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Evaluating Sources and Information


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How to evaluate sources of information, especially websites. Created for use with high school students.

How to evaluate sources of information, especially websites. Created for use with high school students.

Published in: Education, Technology

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  • Great job! I'd like to use this in my seventh grade computers class for a reliability/internet unit.
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  • 1. Evaluating Sources and Information
    by Sue Heraper
    Teacher Librarian
    Newbury Park High School
  • 2. Things to think about as you decide whether or not a source is reliable…
  • 3. How current is the material?
    What experience does the author have?
    Who published the material?
  • 4. Who?
  • 5. Authority is being an expert on a particular subject.
  • 6. What?
  • 7. Coverage is the extent of the subject matter.
  • 8. Why?
  • 9. Objectivity is a lack of bias or prejudice.
  • 10. When?
  • 11. Currency means contemporary, up-to-date
  • 12. How?
  • 13. Accuracy
    in every detail, precision and exactness
  • 14. Should you ever cite Wikipedia in a paper for class?
  • 15. Should you ever cite Wikipedia in a paper for class?
  • 16. Wait, wait! Wikipedia can still help you in your research!
  • 17. Background information
  • 18. Keywords
  • 19. Links
  • 20. References
  • 21. Consider these scenarios
  • 22. 1.You are researching the rain forest.
  • 23. Which sentence demonstrates the author’s opinion about the topic rather than fact?
    1. People around the world have become more aware of rain forest destruction.
    2. Species are becoming endangered due to habitat destruction in the rain forest.
    3. People should be willing to give money to help save the rain forests.
    4. Deforestation hurts the environment
  • 24. “People should be willing to give money to help save the rain forests” is an opinion, not a fact.
  • 25. 2. You have located websites on the negative effects of drugs on teenagers.
  • 26. Which site would best meet your information need?
    1. -- A 24-hour addiction hotline in your community
    2. -- Describes how illegal drugs affect the teen brain
    3. -- Explains how to say “no” to drugs at a party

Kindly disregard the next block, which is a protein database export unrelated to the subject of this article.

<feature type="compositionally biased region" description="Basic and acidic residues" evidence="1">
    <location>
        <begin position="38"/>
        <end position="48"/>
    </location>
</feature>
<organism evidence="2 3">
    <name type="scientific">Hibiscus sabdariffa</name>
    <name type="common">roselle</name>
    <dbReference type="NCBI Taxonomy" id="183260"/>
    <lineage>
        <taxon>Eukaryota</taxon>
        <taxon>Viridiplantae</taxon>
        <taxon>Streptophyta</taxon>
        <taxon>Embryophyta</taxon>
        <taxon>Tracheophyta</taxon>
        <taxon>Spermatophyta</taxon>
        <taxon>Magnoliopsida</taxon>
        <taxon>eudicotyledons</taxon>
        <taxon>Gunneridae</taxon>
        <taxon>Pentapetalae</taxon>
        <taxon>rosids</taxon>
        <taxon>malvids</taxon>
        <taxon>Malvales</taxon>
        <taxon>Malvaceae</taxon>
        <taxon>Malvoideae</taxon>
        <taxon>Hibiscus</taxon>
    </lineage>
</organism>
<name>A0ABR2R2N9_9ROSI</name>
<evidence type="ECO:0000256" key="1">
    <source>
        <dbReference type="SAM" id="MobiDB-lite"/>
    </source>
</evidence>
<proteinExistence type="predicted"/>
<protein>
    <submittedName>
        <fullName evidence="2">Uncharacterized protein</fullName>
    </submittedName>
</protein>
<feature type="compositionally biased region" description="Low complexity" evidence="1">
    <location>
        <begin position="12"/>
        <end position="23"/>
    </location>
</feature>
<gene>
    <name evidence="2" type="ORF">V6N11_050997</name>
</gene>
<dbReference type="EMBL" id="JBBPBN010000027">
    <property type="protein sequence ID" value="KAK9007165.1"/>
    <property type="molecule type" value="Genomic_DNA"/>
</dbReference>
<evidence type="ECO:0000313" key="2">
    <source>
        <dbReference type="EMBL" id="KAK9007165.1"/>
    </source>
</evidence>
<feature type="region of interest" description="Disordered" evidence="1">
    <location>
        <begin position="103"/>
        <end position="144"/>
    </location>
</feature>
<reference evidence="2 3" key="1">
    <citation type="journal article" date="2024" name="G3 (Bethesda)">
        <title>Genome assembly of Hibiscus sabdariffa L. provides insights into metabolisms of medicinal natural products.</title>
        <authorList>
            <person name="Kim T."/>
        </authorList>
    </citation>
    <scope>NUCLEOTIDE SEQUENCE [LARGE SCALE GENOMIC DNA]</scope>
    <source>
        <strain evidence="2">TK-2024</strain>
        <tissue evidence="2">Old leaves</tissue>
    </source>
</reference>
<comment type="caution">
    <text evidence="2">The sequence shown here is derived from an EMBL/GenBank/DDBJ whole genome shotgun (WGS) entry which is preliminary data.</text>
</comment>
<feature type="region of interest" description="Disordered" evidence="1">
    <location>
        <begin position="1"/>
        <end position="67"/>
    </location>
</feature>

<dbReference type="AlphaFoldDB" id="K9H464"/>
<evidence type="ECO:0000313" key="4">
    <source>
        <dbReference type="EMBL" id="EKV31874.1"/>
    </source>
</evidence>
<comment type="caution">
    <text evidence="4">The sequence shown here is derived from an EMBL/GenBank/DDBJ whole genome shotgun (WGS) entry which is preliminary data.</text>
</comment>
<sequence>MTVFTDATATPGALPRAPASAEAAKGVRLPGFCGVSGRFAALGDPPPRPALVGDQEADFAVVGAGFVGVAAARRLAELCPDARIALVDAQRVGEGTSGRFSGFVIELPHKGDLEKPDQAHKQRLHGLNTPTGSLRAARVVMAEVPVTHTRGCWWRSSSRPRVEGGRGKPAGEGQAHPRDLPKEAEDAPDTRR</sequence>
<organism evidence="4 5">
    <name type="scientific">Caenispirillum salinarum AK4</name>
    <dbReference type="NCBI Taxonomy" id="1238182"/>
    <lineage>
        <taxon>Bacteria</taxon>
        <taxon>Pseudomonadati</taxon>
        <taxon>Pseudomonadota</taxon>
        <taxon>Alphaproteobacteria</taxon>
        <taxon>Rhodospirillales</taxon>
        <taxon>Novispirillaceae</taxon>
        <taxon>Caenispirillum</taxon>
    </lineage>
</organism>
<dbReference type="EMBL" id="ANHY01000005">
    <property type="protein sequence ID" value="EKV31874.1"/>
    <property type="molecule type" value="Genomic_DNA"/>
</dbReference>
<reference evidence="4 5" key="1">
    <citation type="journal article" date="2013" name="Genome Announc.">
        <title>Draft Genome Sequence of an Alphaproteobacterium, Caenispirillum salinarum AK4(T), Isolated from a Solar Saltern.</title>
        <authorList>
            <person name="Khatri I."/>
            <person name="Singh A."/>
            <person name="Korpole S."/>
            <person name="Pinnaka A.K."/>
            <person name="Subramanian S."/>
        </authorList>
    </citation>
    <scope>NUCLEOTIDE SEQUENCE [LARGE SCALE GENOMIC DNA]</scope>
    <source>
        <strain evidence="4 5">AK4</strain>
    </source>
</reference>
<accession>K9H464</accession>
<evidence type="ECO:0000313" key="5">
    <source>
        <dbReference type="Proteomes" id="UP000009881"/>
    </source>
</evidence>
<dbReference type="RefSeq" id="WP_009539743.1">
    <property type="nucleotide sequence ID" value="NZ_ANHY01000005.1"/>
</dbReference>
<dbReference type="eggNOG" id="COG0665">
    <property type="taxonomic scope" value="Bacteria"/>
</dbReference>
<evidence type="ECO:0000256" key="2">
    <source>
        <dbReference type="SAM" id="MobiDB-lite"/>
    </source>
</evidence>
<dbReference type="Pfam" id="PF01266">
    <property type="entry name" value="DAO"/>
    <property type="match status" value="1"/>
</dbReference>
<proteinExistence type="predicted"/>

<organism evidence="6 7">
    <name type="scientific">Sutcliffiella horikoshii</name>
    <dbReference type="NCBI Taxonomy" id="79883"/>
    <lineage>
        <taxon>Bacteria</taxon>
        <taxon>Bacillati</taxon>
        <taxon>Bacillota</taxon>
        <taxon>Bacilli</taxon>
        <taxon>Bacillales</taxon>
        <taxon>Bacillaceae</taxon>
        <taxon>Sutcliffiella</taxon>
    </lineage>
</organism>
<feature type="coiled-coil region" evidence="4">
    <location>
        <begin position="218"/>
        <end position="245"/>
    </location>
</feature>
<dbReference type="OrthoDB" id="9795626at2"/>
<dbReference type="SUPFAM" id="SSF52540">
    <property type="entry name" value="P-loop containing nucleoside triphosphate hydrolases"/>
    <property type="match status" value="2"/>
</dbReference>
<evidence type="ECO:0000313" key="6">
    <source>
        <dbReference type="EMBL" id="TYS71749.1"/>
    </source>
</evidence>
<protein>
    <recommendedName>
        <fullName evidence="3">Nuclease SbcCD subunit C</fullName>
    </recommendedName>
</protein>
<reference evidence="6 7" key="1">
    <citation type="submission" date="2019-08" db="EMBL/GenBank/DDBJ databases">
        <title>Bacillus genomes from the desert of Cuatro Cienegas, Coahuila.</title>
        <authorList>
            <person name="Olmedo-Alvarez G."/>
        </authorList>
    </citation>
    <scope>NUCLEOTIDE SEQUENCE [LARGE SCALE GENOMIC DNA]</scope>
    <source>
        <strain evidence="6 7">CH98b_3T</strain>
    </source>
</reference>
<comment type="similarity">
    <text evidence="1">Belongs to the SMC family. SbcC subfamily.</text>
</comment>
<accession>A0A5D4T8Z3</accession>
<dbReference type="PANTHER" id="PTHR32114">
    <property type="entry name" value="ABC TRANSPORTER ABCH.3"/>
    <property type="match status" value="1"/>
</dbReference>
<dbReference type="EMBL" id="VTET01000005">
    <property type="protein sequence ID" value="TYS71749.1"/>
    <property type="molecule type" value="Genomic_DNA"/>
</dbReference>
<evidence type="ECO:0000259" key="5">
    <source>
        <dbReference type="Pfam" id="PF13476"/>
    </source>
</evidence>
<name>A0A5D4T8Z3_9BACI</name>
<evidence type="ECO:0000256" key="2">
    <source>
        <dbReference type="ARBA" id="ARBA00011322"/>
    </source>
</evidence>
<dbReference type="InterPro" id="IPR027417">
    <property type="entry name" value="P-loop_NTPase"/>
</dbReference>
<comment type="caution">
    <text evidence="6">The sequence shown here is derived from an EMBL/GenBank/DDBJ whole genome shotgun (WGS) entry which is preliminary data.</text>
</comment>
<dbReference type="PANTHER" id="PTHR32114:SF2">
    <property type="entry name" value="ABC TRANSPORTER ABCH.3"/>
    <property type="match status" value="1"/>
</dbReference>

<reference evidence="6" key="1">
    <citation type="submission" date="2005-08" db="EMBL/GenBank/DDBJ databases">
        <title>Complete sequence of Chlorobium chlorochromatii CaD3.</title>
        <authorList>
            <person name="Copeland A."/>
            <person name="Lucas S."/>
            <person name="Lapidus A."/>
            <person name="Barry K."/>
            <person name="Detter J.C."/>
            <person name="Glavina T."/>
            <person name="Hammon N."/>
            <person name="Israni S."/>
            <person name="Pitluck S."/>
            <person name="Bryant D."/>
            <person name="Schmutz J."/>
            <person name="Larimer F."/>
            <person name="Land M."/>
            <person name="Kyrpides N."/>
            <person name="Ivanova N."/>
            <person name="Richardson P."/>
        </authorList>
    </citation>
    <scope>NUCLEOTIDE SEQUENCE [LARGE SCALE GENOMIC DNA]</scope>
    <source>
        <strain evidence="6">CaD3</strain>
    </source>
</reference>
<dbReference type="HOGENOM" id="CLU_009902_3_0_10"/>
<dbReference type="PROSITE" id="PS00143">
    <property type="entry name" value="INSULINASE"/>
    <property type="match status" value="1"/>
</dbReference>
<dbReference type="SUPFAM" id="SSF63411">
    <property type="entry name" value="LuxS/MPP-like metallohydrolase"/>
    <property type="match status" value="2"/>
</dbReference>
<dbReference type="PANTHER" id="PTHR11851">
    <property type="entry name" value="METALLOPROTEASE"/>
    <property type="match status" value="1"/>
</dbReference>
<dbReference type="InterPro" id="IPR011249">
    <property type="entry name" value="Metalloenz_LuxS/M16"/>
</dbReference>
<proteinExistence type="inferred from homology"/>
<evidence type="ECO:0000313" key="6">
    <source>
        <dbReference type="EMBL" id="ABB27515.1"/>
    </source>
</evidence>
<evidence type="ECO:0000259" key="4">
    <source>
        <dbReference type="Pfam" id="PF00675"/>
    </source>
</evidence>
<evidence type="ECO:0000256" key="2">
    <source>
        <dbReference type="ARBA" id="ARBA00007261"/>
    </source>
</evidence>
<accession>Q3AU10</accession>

4. Provides help for parents with troubled teens
  • 27.
  • 28. 3. You need
    to find information
    for a school project and one source must be a
    Web page.
  • 29. Which question will NOT help you evaluate the sites?
    1. Who is the author of the information?
    2. How many people use the site?
    3. When was the site last updated?
    4. Is the author an expert on the subject?
  • 30. “How many people use the site?” does not help you evaluate the authority or currency of a site.
  • 31. 4. You are looking for current information about Pluto
    and why it is no longer a planet.
  • 32. Which source below offers the most current information?
    1.— a website created by the National Air and Space Administration that is updated daily
    2. Our Stars and Planets—a book written by A.J. Wright with a copyright date of 1996
    3. “Pluto”— an entry in World Book Encyclopedia dated 2000
    4. “Moon or Planet”— an article in the July 2008 issue of Scientific American magazine
  • 33.
  • 34. 5. You are writing a paper on toy safety.
  • 35. Which website is most likely to have the least biased information?
    1. U.S. Consumer Product Safety Commission
    2. Mattel, Inc.
    3. Toy Manufacturers Association
    4. Toys “R” Us
  • 36.
  • 37. 6. You are researching healthy eating.
  • 38. Which website would be the most appropriate resource to locate information?
    1. -- A site that helps you set up a diet plan for weight loss
    2. -- Department of Agriculture website that gives tips for healthy eating
    3. -- A site created by Ms. Jon’s 3rd grade class about the food pyramid
    4. -- A site that covers recent fad diets
  • 39.
  • 40. 7. You read on the Web that Mad Cow Disease may have been found in the United States.
  • 41. How might you best determine the truth of this statement?
    1. Check the website for information the government might not release to the public.
    2. Search for "Mad Cow Disease" on the U.S. Department of Agriculture website.
    3. Look up the topic on the website from the American Council on Beef
    4. Discuss the news with friends who might have heard about Mad Cow Disease.